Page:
Failed Ukrainian nuclear plant attack revealed – The Times
A “highly dangerous” Ukrainian operation to capture the Zaporozhye nuclear power plant last year ended in failure due to heavy Russian resistance, The Times reported on Friday, citing sources.
According to Kiev’s military personnel interviewed by the British newspaper, the attack involved some 600 elite Ukrainian soldiers who tried to cross the Dnieper River on October 19 by boat.
The operation hinged on the presumption that Moscow’s troops would not be able to fire artillery so close to the nuclear power plant, which is the largest in Europe, one officer told The Times.
However, the paper’s sources said the team met unexpected resistance. Moscow’s forces had “mined everything” and “even pulled up tanks and artillery” to fire on Kiev’s forces while they were on the water, the officer added.
The assault was supported by Ukrainian artillery, including US-made HIMARS systems, but Russian resistance resulted in only a fraction of the Ukrainian force coming ashore. After a three-hour firefight on the outskirts of Energodar, where the plant is located, the Ukrainian soldiers were forced to retreat, the report says.
Some senior Ukrainian officials viewed the offensive as controversial, with the president of Ukraine’s nuclear operator Energoatom, Pyotr Kotin, telling The Times: “it is very dangerous to do such things near nuclear material. Any damage will bring radiation to the people and to the whole world.”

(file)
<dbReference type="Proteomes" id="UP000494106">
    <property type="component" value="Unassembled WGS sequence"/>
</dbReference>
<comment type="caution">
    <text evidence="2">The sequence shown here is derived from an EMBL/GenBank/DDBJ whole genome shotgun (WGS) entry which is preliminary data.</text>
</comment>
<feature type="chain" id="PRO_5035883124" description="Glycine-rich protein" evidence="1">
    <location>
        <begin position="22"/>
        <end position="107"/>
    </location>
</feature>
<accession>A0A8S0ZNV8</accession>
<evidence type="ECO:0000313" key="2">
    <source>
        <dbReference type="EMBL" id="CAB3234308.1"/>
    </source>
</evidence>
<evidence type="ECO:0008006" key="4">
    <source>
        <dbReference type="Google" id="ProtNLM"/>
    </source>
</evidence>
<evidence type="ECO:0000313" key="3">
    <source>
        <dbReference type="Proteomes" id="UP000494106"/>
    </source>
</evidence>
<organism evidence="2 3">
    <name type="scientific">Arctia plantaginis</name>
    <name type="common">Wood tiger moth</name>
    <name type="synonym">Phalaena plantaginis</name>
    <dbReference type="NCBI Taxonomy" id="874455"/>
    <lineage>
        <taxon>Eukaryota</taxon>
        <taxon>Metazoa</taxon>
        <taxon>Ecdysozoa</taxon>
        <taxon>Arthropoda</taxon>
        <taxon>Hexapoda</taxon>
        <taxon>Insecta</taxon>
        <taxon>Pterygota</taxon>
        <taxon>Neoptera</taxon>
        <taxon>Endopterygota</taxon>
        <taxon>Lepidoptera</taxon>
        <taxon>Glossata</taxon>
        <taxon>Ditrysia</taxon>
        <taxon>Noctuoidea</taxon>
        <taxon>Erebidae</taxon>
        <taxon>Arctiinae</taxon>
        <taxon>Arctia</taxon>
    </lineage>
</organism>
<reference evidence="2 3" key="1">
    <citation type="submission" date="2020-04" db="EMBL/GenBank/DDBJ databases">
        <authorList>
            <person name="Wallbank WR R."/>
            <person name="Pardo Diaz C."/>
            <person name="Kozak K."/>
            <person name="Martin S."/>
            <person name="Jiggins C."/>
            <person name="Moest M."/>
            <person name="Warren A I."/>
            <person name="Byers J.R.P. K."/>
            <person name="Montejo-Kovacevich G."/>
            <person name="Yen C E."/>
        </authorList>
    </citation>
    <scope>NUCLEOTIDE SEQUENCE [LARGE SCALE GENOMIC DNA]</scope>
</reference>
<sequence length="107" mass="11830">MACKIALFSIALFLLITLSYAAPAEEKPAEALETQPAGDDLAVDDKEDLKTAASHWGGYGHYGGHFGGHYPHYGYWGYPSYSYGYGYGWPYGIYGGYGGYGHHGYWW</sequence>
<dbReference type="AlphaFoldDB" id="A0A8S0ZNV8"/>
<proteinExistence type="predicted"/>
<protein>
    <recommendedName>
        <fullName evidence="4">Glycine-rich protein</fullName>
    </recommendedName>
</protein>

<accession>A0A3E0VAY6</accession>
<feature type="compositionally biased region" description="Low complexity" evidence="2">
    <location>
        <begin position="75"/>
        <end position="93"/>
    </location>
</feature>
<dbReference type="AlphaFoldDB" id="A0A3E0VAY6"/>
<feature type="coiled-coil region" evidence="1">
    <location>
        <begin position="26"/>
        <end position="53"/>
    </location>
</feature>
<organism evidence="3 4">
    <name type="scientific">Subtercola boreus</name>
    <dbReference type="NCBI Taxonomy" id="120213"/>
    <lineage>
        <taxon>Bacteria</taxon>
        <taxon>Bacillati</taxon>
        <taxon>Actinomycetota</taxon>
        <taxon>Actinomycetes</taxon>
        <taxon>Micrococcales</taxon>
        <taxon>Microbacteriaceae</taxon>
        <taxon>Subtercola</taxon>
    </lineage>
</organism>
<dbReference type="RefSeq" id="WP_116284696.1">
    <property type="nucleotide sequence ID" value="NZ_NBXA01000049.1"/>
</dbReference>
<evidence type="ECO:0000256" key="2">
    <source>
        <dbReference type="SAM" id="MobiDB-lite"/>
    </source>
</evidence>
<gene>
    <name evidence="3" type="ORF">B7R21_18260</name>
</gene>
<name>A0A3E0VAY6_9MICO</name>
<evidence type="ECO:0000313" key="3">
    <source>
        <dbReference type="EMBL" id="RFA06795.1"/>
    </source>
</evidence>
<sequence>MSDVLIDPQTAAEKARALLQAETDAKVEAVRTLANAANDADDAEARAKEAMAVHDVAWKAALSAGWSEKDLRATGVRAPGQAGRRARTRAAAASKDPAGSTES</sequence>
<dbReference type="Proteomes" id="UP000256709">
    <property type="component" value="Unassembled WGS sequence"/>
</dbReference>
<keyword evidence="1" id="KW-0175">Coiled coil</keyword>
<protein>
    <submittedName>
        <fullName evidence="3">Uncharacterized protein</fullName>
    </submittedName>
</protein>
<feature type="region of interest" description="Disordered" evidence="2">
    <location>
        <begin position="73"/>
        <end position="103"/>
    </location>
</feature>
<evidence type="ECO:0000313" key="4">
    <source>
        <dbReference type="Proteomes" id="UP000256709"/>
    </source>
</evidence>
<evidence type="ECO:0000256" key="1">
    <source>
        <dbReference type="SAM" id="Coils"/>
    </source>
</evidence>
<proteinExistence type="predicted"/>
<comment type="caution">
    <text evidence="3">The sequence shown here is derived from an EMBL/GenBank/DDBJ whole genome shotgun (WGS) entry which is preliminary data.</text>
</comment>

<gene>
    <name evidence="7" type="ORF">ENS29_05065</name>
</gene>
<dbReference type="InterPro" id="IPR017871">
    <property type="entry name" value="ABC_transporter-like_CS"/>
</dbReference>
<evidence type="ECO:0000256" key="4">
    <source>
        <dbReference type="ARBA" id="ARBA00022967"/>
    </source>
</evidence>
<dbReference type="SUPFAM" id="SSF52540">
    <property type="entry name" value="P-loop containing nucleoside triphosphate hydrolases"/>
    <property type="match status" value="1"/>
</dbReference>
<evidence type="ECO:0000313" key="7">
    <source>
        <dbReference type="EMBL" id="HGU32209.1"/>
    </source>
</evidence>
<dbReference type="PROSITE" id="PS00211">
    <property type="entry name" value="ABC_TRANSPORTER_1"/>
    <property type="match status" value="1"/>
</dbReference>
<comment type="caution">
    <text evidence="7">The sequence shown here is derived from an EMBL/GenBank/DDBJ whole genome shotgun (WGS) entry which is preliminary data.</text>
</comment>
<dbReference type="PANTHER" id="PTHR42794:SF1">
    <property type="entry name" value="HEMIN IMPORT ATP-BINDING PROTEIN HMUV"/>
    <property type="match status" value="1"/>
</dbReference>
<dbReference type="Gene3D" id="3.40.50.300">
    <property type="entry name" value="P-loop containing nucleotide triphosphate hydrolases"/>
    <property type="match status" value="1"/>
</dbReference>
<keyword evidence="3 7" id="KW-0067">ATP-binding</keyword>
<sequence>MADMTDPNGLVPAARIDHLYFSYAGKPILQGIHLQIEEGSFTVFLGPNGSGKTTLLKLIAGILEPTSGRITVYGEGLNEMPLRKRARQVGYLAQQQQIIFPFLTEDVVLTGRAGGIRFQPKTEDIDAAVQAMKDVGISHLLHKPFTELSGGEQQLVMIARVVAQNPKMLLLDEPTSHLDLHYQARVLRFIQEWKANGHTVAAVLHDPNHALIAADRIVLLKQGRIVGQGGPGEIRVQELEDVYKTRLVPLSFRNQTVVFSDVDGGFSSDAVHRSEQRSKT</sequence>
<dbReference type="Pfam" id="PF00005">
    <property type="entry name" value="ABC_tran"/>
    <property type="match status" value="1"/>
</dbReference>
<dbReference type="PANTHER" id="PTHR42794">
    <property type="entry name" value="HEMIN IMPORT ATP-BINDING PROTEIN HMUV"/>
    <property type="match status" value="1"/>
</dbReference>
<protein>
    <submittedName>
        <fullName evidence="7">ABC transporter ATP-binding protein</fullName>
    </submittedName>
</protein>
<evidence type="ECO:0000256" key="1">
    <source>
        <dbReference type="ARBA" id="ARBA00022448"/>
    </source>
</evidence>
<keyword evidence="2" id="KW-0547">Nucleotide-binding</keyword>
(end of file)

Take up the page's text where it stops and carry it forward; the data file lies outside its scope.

The report corroborates a Russian Defense Ministry statement at the time claiming that on October 19 Kiev’s forces attempted – without success – to mount an amphibious operation in the area, involving up to two Ukrainian companies and a total of 37 boats. The military claimed Ukraine lost over 90 soldiers in the operation.
Russia and Ukraine have repeatedly accused each other of shelling the Zaporozhye NPP, which has been under Moscow’s control since last February. Russian officials have on numerous occasions warned that Kiev’s attacks could trigger a nuclear disaster.
The International Atomic Energy Agency (IAEA) has called on both parties to create a safe zone around the facility, but the negotiations on the matter have failed to achieve a breakthrough.
In late March, Rafael Grossi, the nuclear watchdog’s chief, said the idea was no longer being considered. Instead of establishing a safe zone, the IAEA now wants Kiev and Moscow to promise not to target the plant, or use it for staging attacks.